Friends without benefits: dealing with friendship post breakup

By Abby Student

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Dear Abby,

My boyfriend and I broke up over the summer and he is very interested in staying friends with me. I am all for being friendly acquaintances down the line, but I am not really over him yet and need more time before deciding if we can be friends. How do I keep some space between us without giving him the cold shoulder or making him think I hate him?

Sincerely,

From End Zone to Friendzone

Dear From End Zone to Friendzone,

First off, you’re truly sweet for caring about his feelings at this point in time; you must be one mature woman. Also, I praise you for your realistic and healthy goal of becoming “friendly acquaintances.”

Friendships between two people that have dated are often difficult and frankly painful to watch.

EHarmony.com published an article on dating issues that recommends that people do not befriend their exes for the sole reason of “backsliding.”

The article defines backsliding as “the ever-present danger” of retorting back to your couple behaviors with “confusing and hurtful” repercussions.

As for the aforementioned issue of time, dating experts at eHarmony recommend at least a six-month “cooling off period.” This means six months of no communication whatsoever; after this you can begin laying the groundwork upon which you can build a friendship, provided that is something you want.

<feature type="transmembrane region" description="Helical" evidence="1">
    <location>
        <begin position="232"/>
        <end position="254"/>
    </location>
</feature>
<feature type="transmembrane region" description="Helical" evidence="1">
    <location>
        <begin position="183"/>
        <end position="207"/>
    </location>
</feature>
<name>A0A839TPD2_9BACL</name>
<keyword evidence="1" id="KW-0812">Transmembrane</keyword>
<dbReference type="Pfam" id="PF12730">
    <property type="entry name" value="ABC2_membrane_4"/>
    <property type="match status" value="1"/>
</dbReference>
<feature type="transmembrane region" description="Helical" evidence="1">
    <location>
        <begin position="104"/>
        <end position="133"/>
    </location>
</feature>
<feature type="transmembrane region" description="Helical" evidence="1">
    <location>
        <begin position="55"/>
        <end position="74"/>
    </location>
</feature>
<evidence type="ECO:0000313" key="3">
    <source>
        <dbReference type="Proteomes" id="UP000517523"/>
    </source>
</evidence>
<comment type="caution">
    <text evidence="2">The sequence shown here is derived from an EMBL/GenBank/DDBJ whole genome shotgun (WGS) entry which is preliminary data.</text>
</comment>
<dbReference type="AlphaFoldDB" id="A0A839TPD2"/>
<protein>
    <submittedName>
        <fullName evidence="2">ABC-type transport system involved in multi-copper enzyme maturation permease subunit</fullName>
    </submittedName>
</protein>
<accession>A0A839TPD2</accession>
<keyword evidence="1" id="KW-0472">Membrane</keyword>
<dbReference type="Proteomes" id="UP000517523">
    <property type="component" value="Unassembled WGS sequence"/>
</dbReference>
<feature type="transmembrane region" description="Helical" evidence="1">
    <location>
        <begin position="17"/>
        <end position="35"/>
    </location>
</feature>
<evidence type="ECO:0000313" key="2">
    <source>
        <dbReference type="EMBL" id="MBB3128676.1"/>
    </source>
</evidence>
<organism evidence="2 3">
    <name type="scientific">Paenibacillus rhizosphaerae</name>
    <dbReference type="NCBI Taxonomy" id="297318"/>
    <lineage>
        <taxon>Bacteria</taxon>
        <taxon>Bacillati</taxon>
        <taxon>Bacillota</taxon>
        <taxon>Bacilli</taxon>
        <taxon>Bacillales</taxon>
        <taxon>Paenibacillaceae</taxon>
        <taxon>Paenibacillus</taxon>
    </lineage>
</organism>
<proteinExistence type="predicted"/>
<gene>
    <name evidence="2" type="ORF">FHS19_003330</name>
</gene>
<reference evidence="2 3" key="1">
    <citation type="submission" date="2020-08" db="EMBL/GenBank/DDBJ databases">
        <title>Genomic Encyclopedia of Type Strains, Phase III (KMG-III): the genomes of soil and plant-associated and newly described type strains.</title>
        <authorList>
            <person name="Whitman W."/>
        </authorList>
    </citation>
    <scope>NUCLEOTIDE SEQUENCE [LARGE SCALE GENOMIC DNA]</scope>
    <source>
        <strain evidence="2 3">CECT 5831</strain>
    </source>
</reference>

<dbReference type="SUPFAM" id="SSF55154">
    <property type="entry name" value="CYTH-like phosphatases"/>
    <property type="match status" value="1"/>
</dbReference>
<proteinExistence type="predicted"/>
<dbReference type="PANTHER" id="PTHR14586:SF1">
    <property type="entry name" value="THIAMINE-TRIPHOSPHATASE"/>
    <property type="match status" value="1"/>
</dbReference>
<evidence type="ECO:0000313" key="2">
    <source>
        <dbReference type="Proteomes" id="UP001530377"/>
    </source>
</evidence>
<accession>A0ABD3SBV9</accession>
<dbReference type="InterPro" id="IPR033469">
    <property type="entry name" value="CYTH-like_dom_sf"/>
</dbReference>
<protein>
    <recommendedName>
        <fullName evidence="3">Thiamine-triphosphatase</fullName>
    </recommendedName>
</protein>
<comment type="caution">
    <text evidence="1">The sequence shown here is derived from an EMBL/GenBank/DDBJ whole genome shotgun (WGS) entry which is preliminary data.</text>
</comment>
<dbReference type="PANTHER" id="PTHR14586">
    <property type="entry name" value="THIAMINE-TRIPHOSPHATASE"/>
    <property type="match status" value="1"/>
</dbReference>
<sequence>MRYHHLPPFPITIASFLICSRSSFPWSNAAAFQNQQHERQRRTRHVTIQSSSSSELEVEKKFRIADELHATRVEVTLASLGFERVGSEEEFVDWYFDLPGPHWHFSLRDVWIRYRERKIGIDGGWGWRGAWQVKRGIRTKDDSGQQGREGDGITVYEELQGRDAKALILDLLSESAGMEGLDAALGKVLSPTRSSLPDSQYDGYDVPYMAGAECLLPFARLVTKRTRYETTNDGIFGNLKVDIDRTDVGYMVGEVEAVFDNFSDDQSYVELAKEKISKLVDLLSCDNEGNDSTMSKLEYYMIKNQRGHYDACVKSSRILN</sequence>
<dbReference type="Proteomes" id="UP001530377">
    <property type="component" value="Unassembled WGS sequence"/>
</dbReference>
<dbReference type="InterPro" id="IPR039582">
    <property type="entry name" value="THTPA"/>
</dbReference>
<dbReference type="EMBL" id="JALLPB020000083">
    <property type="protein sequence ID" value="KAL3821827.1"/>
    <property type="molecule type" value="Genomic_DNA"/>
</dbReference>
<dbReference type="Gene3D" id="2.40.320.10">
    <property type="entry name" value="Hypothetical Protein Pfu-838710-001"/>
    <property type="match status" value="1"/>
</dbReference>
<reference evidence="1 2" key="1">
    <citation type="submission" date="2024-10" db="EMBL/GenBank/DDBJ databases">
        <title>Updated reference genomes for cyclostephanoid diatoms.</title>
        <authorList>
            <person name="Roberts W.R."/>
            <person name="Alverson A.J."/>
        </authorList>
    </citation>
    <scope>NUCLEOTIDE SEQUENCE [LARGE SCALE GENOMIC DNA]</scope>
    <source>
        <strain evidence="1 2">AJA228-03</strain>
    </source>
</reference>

I would recommend that, prior to this communication hiatus, you make a plan and let him know how you’re going to handle the upcoming months.

Remember, communication is important in every one of life’s relationships, even the “fubar-ed” ones. Have the necessary, uncomfortable conversation and tell him you’re not ready.

This is the most direct way get your desired “space.” If he’s any man worth knowing, he understands that Rome wasn’t built in a day and your rebuilding process shouldn’t be much faster.

Dr. Barton Goldsmith, multi-award winning psychotherapist, columnist, and radio host, recommends a few things before having any difficult conversation.

In terms of your conversation, he says focus on three ideas: setting a time limit, creating a list of concerns and follow-up requests, and acknowledging your emotional role in this situation.

Setting a time limit anywhere from thirty minutes to an hour allows you time to discuss without “wearing each other out,” according to Goldsmith. This will also keep the conversation productive and help you to steer clear of negative communication.

Also, like any good WSU student, come prepared. Arrive with a list of questions and things you would like him to do following your meeting. This will encourage you to stay on topic. Having a written checklist will also ensure that you cover all of your bases and leave feeling resolved.

Finally, remember that you both are going to experience emotions during this time, but it’s important that you don’t let them control you. Goldsmith recommends “I” statements. They will help you both avoid feelings of guilt or anger.

I’m sure you know by now that this small world of ours will catch up to you; you’re likely to run into him around campus. Here are a couple quick tips for avoiding said run-ins: steer clear of his residence and places he frequents. You will find that out of sight means a lot more out of mind than the alternative.

Finally, assuming that you have mutual friends let them know about your decision, so you are not coincidentally thrown into uncomfortable situations. Friends tend to overestimate your sanity in times like these; at least, mine always did.

Best of luck,

Abby